EMAIL THIS PAGE TO A FRIEND

The Science of the total environment

Environmental hazards of pesticides from pineapple crop production in the Río Jiménez watershed (Caribbean Coast, Costa Rica).


PMID 23040047

Abstract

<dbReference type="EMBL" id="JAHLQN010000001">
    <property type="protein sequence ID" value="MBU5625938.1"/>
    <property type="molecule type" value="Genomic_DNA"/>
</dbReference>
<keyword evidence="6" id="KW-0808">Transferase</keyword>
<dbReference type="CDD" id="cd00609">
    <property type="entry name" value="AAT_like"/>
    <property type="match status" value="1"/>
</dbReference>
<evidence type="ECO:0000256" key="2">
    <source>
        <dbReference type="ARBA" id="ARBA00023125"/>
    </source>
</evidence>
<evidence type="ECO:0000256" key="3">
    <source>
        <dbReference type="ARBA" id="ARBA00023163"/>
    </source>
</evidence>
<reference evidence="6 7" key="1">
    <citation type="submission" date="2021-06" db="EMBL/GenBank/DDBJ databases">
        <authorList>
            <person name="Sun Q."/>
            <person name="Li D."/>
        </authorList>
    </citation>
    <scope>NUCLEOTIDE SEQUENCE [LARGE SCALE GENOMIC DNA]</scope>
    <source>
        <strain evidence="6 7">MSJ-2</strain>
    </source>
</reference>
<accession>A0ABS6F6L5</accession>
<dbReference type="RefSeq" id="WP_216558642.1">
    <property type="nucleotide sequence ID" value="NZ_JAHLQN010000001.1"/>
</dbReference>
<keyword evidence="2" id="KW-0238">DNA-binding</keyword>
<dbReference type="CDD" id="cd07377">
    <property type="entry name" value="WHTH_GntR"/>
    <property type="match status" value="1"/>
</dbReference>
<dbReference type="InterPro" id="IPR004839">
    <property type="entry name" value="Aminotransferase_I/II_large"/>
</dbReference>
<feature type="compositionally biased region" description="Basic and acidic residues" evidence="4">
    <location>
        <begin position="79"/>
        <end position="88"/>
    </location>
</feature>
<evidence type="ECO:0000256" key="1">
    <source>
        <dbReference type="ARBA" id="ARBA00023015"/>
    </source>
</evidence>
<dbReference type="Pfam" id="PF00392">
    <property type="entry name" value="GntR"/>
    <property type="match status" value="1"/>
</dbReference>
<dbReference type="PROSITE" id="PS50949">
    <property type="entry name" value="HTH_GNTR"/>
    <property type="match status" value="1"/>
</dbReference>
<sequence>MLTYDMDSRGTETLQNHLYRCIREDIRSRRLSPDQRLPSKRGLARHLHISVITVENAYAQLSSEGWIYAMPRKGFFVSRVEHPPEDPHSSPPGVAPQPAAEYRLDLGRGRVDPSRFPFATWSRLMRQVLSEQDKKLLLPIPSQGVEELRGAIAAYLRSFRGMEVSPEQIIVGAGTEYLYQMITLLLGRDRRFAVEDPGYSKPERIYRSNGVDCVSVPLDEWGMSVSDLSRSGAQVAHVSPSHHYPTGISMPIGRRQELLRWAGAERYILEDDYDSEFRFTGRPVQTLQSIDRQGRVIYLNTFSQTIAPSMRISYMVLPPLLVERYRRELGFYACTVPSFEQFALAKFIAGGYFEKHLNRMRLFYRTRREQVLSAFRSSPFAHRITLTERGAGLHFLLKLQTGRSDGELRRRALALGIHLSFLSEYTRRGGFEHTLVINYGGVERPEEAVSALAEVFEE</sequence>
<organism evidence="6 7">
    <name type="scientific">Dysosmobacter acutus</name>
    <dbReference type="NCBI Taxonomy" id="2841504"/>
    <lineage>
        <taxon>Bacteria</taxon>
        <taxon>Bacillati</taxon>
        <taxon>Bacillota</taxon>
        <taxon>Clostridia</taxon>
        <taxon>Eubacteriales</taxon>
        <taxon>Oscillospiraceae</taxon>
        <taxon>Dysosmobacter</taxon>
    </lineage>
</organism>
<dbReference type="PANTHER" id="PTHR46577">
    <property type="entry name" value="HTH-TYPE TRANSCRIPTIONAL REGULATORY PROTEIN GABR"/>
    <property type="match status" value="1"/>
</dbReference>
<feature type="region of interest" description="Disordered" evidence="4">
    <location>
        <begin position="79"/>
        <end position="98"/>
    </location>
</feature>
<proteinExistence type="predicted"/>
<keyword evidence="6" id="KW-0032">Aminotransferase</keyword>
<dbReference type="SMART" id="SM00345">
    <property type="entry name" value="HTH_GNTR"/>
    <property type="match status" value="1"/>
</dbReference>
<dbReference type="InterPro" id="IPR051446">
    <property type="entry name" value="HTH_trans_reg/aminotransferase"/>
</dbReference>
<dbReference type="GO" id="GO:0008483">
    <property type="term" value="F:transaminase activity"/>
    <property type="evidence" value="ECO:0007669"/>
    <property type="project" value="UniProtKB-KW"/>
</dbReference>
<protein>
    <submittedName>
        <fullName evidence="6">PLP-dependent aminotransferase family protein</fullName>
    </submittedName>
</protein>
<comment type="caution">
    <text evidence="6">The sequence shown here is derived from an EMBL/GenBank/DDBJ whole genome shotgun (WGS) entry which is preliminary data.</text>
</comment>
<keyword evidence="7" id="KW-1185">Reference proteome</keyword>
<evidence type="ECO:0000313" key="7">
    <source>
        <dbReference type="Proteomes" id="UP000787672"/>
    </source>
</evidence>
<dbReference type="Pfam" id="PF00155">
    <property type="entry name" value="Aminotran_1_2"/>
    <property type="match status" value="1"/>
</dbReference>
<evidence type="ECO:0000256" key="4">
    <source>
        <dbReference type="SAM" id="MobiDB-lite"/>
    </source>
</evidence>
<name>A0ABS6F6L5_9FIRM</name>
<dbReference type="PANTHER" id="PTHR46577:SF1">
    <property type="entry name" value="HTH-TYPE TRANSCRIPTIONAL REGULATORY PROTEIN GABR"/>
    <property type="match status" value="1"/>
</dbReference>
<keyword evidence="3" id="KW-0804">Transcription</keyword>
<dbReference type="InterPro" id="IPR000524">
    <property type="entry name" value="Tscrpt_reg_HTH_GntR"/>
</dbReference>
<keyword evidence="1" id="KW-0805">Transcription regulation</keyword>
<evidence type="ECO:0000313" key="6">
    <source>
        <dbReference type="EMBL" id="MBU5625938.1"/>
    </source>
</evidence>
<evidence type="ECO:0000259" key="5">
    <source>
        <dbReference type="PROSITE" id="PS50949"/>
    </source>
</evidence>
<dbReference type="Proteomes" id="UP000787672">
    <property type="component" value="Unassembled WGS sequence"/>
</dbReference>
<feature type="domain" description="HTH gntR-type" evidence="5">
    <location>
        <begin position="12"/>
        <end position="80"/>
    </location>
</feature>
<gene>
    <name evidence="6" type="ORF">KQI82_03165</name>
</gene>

This study aimed to characterize environmental hazards of pesticides from pineapple production in riparian communities along the Jiménez River watershed. To achieve our objectives riparian ecological quality indices on riparian habitat and macroinvertebrate assemblages were combined with toxicity assays, fish biomarkers, physico-chemical water analysis and pesticide environmental hazards. During two consecutive years and two periods (July and October), three reference and four impacted sites were monitored. The ecological quality of benthic macroinvertebrates and of riparian habitats deteriorated from the reference sites downstream to the polluted reaches along the Jiménez River area affected by pineapple plantations. The toxicity of water to Daphnia magna also increased towards downstream reaches. Biomarkers of fish of the species Poecilia gillii and Bryconamericus scleroparius transplanted across the studied sites evidenced a clear anticholinergic effect towards downstream sites as well as increased levels of lipid peroxidation. Different pesticide residues were frequently detected in water samples collected across the Jiménez River watershed with herbicides (ametryn, bromacil, diuron), organophosphorus insecticides (diazinon and ethoprophos) and triazole fungicides being the greatest reaching levels above 1 μg L(-1) in downstream sites. Principal component and environmental hazard analysis of physico-chemical and biological responses established clear relationships among habitat deterioration and the ecological quality of macroinvertebrate communities, high levels of herbicides and poor plant growth, high levels of organophosphorus insecticides in water and anticholinesterase effects on fish, D. magna mortality and deterioration of macroinvertebrate communities. Fungicide and herbicide residue levels were also related with high levels of lipid peroxidation and high activities of glutathione S transferase in fish liver, respectively. These results indicated, thus, that riparian habitat deterioration due to deforestation and land use for agriculture and pesticide contamination are affecting river ecosystems.